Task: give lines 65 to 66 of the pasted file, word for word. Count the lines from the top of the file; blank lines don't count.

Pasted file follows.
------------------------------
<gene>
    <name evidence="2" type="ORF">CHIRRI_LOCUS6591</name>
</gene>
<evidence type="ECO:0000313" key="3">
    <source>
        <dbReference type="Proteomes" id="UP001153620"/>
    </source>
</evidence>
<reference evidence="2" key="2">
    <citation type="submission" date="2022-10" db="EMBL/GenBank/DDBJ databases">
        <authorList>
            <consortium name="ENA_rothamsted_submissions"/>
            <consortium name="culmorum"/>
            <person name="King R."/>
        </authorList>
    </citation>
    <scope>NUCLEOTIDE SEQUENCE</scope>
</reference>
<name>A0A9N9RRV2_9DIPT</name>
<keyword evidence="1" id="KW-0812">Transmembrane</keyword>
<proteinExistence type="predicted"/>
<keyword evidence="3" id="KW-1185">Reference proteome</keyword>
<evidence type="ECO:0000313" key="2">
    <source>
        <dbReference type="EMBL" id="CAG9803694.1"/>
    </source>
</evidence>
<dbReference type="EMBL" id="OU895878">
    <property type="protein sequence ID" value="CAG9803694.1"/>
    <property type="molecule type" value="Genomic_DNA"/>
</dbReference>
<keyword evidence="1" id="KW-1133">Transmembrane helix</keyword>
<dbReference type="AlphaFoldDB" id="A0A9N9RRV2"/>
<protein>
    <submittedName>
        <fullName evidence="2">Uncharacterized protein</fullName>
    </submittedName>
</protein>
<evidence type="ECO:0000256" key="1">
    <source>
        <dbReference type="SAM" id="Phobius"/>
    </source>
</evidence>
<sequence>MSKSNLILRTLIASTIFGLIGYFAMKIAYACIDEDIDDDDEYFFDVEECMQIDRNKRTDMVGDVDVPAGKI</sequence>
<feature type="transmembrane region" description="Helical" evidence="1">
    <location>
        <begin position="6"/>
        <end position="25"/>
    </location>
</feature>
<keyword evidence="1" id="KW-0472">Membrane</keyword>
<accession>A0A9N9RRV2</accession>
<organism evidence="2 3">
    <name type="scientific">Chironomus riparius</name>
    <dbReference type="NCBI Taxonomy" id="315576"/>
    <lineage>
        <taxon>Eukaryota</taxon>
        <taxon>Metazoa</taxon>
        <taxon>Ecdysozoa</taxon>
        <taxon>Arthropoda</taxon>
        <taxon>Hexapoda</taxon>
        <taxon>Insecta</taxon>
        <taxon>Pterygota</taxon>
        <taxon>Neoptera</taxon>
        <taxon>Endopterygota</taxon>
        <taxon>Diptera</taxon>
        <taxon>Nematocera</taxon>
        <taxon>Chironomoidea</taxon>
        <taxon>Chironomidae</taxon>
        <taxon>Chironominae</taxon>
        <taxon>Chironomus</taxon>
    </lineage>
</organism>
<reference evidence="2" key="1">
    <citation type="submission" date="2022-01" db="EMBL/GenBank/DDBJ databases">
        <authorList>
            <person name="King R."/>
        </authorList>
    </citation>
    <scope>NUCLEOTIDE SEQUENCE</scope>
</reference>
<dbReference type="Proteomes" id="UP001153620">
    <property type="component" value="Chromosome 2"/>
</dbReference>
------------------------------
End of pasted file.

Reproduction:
        <taxon>Endopterygota</taxon>
        <taxon>Diptera</taxon>